[Col.] William Blacker

1777-1853 [pseud. ‘Fitzstewart’, ‘Bannville’]; b. 1 Sept., Carrickblacker [Castle Blacker], Co. Armagh; son of Dean Blacker of Ashgoe; ed. TCD, BA 1799, MA 1803; styled lieutenant-colonel of Seagoe Battalion of Yeomenry 1796; led an Orange contingent at the Battle of the Diamond on 21 Sept. 1795 nr. Loughgall, Co. Armagh - in which the Orange Order had its formal origin - and later assisted at the suppression of the United Irishmen, his battalion formed the guard at the execution of Henry Monro;
became High Sheriff of Armagh; contrib. Dublin University Magazine and other journals, earning the reputation as military songsmith and author of the Orange ballad “Cromwell’s Advice” (‘So put your trust in God, boys, and keep your powder dry’); also, “The Protestant Boys”, a ballad in which this attitude towards Catholics is expressed: “We hate them as masters, we love them as men”;
published Ardmagh (1848), a narrative poem dealing with the history of Armagh and describing the Round towers as Phoenician ‘fire-towers’ - after Vallancey - while characterising the Famine as an act of wrath from the hand of God; also religious works, Early Piety (1853), A Tale of Woe (1854) and Emmaus (1855); his poetry remained uncollected; d. 25 Nov., at Carrickblacker. ODNB MKA ODQ RAF FDA OCIL

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“Oliver’s Advice” [commonly known as “Cromwell’s Advice”], in Dublin University Magazine, IV, 24 (Dec. 1834), p. 700-01; Ardmagh (1848).

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‘Lieut.-Col. Blacker’ [“Our Portrait Gallery”, No. 18], Dublin University Magazine, Vol. 17 (1841), pp.628-33 [prob. Valentine Blacker, the historian of the Mahratta War]; see also the biographical notice in Irish Book Lover, Vol. IV, No. 10 (May 1913).

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Jonathan Bardon
, A History of Ulster (Belfast: Blackstaff 1992), p.226: Battle of the Diamond, 21 Sept. 1795, near Loughgall, at a cross-roads of that name, recounted by one William Blacker (quoting from David W Miller, ed., Peep o’ Day and Defenders, Selected documents on the Co. Armagh disturbances (Belfast 1990), p.121: William Blacker narrates how the Peep o’ Day Boys on a brow overlooking the Diamond fired on the assembled Defenders [extract], ‘with cool and steady aim at the swarm of Defenders ... cooped up in the valley and present[ing] an excellent mark for their shots ... by the bodies found after by the reapers in the cornfields ... I am inclined to think that not less than thirty lost their lives.’ (p.121). William Blacker was one of the very few of the landed gentry who joined at the outset. He further describes the inaugural, ‘It was a scene worthy of the pen of a Scott or the pencil of a Salvator Rosa to view the assemblage of men, young and old, some seated on sods or rude blocks of wood, some standing in various attitudes, most of them armed with guns of every age and calibre ... in as much as rust and antiquity had blighted the spring of their days into utter incapacity to strike fire. There was a stern solemnity in the reading of the lesson from Scripture and administering the oath to the newly admitted brethren ... Unhappily ... a determination was expressed of driving from this quarter of the county the entire of its Roman Catholic population ... A written notice was thrown in or posted on the door of a house warning the inmates, in the words of Oliver Cromwell, to betake themselves “To Hell or Connaught”. (Miller, ibid. p.125.)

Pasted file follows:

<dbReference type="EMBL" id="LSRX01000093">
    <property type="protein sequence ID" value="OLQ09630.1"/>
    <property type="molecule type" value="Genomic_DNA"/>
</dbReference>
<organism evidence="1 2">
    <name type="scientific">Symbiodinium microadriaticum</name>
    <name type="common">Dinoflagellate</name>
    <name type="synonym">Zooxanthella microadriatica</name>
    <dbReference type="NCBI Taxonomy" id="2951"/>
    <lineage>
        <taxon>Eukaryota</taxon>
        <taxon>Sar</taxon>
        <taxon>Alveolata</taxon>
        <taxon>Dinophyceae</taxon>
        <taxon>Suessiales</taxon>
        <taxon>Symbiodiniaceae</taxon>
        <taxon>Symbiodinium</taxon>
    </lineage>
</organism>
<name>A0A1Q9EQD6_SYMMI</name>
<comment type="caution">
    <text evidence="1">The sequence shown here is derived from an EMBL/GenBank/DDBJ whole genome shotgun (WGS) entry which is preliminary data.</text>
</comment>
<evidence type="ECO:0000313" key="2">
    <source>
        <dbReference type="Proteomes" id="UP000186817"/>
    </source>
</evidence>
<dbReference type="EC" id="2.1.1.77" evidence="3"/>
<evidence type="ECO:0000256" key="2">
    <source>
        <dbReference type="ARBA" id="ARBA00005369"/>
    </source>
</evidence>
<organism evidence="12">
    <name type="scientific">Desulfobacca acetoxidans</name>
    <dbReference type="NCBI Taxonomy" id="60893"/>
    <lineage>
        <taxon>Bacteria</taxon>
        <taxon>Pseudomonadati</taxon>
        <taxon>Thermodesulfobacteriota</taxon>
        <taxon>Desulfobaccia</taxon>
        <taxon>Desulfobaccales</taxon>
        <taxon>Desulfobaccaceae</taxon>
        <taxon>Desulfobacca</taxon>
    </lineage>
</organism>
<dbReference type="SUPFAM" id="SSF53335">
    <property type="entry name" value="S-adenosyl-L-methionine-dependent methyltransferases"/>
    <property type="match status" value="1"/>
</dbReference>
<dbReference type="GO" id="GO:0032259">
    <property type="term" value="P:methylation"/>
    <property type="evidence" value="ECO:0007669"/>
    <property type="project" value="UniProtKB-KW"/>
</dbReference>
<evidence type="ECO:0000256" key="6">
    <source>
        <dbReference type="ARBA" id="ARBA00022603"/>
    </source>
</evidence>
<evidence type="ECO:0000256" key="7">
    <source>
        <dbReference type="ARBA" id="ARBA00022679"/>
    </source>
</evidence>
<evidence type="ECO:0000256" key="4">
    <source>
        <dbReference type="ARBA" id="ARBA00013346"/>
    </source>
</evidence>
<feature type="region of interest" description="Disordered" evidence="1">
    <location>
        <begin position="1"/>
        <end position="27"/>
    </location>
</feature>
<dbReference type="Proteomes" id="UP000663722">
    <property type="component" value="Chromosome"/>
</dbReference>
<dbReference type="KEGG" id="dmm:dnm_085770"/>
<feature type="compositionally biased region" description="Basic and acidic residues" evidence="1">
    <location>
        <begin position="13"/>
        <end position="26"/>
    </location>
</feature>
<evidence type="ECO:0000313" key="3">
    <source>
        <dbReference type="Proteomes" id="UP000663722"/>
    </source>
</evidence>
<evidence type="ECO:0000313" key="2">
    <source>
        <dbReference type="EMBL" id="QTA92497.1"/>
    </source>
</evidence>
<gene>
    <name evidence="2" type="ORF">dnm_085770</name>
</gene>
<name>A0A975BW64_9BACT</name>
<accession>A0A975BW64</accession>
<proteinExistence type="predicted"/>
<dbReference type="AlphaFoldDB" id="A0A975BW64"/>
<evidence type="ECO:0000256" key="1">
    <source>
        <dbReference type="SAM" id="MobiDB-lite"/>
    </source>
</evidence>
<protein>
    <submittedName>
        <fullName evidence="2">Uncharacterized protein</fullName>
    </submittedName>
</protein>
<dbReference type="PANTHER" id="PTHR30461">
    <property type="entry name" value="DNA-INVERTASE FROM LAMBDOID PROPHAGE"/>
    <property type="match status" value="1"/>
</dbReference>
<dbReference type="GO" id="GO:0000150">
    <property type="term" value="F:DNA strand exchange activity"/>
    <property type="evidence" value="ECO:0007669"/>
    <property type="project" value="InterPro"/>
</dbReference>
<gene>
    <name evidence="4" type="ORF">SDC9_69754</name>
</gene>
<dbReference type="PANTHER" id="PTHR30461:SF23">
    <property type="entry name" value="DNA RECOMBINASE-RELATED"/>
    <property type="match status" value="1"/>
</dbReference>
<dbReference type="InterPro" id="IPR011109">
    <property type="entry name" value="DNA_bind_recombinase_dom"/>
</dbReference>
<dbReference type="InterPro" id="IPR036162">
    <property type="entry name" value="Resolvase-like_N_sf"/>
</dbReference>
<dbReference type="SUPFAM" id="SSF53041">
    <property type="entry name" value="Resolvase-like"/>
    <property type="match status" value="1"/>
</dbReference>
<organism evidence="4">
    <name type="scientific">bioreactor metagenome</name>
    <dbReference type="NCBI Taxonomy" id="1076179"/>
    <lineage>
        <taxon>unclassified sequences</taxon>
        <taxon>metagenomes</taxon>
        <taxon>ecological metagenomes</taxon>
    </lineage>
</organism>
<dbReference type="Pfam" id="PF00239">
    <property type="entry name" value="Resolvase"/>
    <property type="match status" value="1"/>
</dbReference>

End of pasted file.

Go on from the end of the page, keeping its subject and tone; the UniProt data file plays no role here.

Bryan Coleborne, ‘“They Sate in Counterview”, Anglo-Irish Verse in the Eighteenth Century’, in Paul Hyland and Neil Sammells, eds., Irish Writing, Exile and Subversion (London: Macmillan 1991), pp.45-63, Blacker, the Orange poet of Co. Armagh, ed. TCD, rose to rank of Colonel in the army; confronting survivors of the rising of 1789, took as his refrain the celebrated words of Cromwell (p.52).

Kevin Whelan, ‘Origins of the Orange Order’, in Bullán: An Irish Studies Journal, 2, 2 (Spring/Summer 1996), p.21, citing families who quickly put themselves at the head of the Orange Order, incl. The Verners of Churchill, Clarkes of Summer Island, Warings of Waringstown, Brownlows of Lurgan, together with clergymen such as Philip Johnson of Derriaghy and Thomas Higginson in Lisburn; it is Whelan’s thesis at the emergence of the Order was part of a ‘sectarianism deliberately injected by government as a counter-revolutionary strategy of tension’ (p.19) … appealing particularly to Anglicans squeezed between United Irish (Presbyterian) and Defender (Catholic) challenge, and without any political grouping of their own’ (p.20).

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(1848), “The Fire Towers”: ‘That recreant band who basely yield name/The fruit of many a hard-fought field/Madly resign to hostile Rome/The gain of sword and martyrdom.’] ALSO, “Carmel”: ‘Oh, Erin, would that some Elijah’s voice/Were raised to win thee from thy deadly choice/To seek the long-forgotten Lord and flee/The Baal worship of iniquity/To bid thee view the Lord’s correcting hand/In all the judgements that afflict the land.’ (Copy held in Belfast Central Library.)